What drives the future supply of regulating ecosystem services in a mountain forest landscape?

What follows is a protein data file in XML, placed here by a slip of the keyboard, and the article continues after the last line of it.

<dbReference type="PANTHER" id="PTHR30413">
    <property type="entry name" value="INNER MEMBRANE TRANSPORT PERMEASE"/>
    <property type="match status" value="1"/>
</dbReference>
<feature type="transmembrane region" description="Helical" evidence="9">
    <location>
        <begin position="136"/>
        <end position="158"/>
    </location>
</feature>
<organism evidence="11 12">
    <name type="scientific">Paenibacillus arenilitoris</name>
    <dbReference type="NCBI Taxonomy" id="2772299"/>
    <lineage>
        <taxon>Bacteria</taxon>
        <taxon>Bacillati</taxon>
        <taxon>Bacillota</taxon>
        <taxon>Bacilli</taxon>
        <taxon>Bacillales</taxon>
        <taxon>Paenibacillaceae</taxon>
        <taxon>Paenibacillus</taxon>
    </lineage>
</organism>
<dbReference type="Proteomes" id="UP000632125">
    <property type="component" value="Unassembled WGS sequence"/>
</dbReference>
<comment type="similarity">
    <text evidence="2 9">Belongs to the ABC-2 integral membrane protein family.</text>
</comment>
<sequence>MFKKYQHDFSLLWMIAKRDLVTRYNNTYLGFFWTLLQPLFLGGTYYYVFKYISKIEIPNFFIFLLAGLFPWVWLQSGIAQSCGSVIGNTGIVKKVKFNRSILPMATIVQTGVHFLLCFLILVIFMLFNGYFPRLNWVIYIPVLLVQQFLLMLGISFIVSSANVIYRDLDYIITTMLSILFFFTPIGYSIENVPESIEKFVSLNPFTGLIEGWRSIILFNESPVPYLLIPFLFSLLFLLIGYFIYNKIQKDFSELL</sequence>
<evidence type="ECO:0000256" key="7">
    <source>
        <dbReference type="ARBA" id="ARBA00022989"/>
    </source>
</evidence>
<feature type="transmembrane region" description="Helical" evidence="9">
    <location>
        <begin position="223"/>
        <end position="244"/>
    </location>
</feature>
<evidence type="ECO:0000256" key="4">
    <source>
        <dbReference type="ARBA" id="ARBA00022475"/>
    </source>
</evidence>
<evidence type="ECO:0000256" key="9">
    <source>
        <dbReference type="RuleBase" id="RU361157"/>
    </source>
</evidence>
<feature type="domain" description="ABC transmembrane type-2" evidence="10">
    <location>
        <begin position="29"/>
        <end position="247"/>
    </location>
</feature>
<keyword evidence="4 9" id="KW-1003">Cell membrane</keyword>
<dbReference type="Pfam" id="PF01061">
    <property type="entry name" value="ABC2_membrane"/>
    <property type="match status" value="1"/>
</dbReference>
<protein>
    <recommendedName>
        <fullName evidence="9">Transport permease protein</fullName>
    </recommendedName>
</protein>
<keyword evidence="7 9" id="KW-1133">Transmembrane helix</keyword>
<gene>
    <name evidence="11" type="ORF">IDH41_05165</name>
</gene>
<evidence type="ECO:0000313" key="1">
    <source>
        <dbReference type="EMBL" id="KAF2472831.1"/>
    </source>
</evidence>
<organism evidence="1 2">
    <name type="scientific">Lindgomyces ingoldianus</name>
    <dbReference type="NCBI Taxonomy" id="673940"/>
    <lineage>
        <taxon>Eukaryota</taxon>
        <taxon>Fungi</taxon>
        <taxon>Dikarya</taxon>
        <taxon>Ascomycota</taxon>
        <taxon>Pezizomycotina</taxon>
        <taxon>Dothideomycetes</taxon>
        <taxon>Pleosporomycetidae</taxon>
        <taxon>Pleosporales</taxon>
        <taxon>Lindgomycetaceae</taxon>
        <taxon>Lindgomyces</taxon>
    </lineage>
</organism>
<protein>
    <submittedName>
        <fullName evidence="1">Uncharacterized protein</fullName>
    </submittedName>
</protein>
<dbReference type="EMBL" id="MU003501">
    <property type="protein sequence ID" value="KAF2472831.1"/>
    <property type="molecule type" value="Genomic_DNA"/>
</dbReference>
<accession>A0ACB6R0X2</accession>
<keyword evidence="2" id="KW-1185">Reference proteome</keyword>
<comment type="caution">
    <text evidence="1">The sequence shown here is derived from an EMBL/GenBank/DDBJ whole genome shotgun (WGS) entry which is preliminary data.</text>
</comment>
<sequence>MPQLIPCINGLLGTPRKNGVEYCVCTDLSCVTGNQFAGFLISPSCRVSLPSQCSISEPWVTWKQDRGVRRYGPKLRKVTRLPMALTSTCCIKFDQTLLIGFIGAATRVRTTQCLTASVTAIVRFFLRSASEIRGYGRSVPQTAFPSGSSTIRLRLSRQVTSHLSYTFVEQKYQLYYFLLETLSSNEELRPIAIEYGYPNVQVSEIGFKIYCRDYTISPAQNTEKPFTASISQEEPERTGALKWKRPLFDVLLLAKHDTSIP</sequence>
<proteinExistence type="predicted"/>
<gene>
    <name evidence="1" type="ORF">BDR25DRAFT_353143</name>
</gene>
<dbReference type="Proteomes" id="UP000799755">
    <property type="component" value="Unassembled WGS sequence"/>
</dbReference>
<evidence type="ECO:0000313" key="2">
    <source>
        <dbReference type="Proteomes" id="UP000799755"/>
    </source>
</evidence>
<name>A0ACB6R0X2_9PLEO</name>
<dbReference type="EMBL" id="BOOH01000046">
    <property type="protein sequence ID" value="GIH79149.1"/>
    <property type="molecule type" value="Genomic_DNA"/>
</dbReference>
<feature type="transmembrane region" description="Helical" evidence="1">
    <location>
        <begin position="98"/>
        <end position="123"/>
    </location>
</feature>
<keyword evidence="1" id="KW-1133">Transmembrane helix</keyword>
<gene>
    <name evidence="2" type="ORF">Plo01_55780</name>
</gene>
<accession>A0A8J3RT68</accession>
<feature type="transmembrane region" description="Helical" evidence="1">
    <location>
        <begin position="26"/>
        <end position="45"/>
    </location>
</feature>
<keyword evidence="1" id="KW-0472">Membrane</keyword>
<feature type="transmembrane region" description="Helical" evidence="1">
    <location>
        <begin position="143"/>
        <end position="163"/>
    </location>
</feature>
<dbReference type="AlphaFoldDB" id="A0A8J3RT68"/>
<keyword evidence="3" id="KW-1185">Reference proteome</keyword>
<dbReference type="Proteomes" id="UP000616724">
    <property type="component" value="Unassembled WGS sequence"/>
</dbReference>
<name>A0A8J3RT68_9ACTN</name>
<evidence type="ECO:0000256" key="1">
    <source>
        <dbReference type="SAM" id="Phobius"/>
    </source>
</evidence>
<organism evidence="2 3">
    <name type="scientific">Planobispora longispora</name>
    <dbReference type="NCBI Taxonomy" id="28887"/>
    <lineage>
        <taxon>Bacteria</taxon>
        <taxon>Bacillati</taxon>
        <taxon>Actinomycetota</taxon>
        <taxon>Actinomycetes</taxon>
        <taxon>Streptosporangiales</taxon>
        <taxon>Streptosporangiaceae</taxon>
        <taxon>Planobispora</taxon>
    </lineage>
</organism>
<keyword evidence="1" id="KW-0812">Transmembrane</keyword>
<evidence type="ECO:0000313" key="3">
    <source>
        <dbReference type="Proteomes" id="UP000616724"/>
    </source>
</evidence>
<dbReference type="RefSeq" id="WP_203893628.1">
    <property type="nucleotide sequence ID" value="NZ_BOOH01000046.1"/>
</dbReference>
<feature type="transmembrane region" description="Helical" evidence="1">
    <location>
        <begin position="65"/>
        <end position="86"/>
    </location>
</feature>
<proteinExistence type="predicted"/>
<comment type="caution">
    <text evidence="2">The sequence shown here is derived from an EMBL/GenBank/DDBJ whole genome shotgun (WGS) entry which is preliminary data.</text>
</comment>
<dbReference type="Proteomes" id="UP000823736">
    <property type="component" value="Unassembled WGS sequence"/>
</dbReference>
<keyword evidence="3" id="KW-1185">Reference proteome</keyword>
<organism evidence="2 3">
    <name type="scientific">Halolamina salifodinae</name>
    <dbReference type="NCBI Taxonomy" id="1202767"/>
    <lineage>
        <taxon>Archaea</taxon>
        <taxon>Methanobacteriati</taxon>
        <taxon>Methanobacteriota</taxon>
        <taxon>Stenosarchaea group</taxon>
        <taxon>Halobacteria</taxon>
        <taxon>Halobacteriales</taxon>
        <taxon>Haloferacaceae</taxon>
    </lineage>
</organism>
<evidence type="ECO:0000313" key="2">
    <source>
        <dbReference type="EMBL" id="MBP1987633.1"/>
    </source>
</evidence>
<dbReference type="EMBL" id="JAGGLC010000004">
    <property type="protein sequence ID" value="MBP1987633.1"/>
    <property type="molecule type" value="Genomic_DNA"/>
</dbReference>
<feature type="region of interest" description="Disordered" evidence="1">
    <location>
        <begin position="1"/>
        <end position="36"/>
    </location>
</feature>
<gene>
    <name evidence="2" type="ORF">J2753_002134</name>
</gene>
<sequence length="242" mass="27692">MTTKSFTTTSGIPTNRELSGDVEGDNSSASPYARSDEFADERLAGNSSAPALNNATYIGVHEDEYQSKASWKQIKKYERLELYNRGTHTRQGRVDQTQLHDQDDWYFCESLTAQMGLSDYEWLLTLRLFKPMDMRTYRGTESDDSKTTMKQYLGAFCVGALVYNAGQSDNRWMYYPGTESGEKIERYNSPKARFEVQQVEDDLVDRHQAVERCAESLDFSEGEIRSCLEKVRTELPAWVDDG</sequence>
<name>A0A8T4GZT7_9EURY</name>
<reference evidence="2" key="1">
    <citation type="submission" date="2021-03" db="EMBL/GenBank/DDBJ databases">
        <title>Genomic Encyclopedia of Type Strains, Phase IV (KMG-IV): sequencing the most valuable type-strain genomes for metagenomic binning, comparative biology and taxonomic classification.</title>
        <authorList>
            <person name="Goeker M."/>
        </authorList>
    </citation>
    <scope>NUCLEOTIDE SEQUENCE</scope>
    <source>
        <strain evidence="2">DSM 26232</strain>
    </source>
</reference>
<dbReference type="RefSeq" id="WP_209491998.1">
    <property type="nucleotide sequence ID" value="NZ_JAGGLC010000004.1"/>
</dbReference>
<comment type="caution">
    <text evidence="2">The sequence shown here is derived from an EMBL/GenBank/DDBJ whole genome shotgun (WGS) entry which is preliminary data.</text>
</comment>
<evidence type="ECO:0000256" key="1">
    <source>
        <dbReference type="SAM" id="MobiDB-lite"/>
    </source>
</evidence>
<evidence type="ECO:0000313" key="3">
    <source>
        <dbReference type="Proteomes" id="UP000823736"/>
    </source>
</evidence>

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Forest ecosystems provide a wide variety of ecosystem services to society. In harsh mountain environments, the regulating services of forests are of particular importance. Managing mountain forests for regulating services is a cost- and labor intensive endeavor. Yet, also unmanaged forests regulate the environment. In the context of evidence-based decision making it is thus important to scrutinize if current management recommendations improve the supply of regulating ecosystem services over unmanaged development trajectories. A further issue complicating decision making in the context of regulating ecosystem services is their high sensitivity to climate change. Climate-mediated increases in natural disturbances, for instance, could strongly reduce the supply of regulating services from forests in the future. Given the profound environmental changes expected for the coming decades it remains unclear whether forest management will still be able to significantly control the future trajectories of mountain forest development, or whether the management effect will be superseded by a much stronger climate and disturbance effect. Here, our objectives were (i) to quantify the future regulating service supply from a 6456 ha landscape in the Stubai valley in Tyrol, Austria, and (ii) to assess the relative importance of management, climate, and natural disturbances on the future supply of regulating ecosystem services. We focused our analysis on climate regulation, water regulation, and erosion regulation, and used the landscape simulation model iLand to quantify their development under different climate scenarios and management strategies. Our results show that unmanaged forests are efficient in providing regulating ecosystem services. Both climate regulation and erosion regulation were higher in unmanaged systems compared to managed systems, while water regulation was slightly enhanced by management. Overall, direct effects of climate change had a stronger influence on the future supply of regulating services than management and natural disturbances. The ability of management to control ecosystem service supply decreased sharply with the severity of future climate change. This finding highlights that forest management could be severely stymied in the future if climate change continues to proceed at its current rate. An improved quantitative understanding of the drivers of future ecosystem service supply is needed to more effectively combine targeted management efforts and natural ecosystem dynamics towards sustaining the benefits society derives from forests in a rapidly changing world.